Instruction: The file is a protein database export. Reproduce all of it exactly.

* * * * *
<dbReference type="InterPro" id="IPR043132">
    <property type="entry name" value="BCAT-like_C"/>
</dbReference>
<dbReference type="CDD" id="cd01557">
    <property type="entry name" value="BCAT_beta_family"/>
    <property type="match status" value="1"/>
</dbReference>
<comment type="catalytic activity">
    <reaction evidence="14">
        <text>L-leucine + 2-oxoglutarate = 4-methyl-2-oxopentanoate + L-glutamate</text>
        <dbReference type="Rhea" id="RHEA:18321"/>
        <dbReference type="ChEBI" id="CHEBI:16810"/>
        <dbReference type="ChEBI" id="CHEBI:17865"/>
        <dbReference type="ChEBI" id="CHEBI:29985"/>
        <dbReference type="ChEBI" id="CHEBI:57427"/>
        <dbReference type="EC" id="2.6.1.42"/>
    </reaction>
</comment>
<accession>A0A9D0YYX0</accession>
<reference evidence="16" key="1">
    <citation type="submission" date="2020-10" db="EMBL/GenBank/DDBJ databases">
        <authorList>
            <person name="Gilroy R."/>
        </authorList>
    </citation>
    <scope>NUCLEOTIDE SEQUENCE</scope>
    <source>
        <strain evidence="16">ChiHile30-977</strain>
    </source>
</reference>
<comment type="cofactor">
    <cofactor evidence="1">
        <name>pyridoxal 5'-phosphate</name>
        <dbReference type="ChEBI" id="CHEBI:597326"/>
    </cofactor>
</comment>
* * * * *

<dbReference type="InterPro" id="IPR043132">
    <property type="entry name" value="BCAT-like_C"/>
</dbReference>
<dbReference type="CDD" id="cd01557">
    <property type="entry name" value="BCAT_beta_family"/>
    <property type="match status" value="1"/>
</dbReference>
<comment type="catalytic activity">
    <reaction evidence="14">
        <text>L-leucine + 2-oxoglutarate = 4-methyl-2-oxopentanoate + L-glutamate</text>
        <dbReference type="Rhea" id="RHEA:18321"/>
        <dbReference type="ChEBI" id="CHEBI:16810"/>
        <dbReference type="ChEBI" id="CHEBI:17865"/>
        <dbReference type="ChEBI" id="CHEBI:29985"/>
        <dbReference type="ChEBI" id="CHEBI:57427"/>
        <dbReference type="EC" id="2.6.1.42"/>
    </reaction>
</comment>
<accession>A0A9D0YYX0</accession>
<reference evidence="16" key="1">
    <citation type="submission" date="2020-10" db="EMBL/GenBank/DDBJ databases">
        <authorList>
            <person name="Gilroy R."/>
        </authorList>
    </citation>
    <scope>NUCLEOTIDE SEQUENCE</scope>
    <source>
        <strain evidence="16">ChiHile30-977</strain>
    </source>
</reference>
<comment type="cofactor">
    <cofactor evidence="1">
        <name>pyridoxal 5'-phosphate</name>
        <dbReference type="ChEBI" id="CHEBI:597326"/>
    </cofactor>
</comment>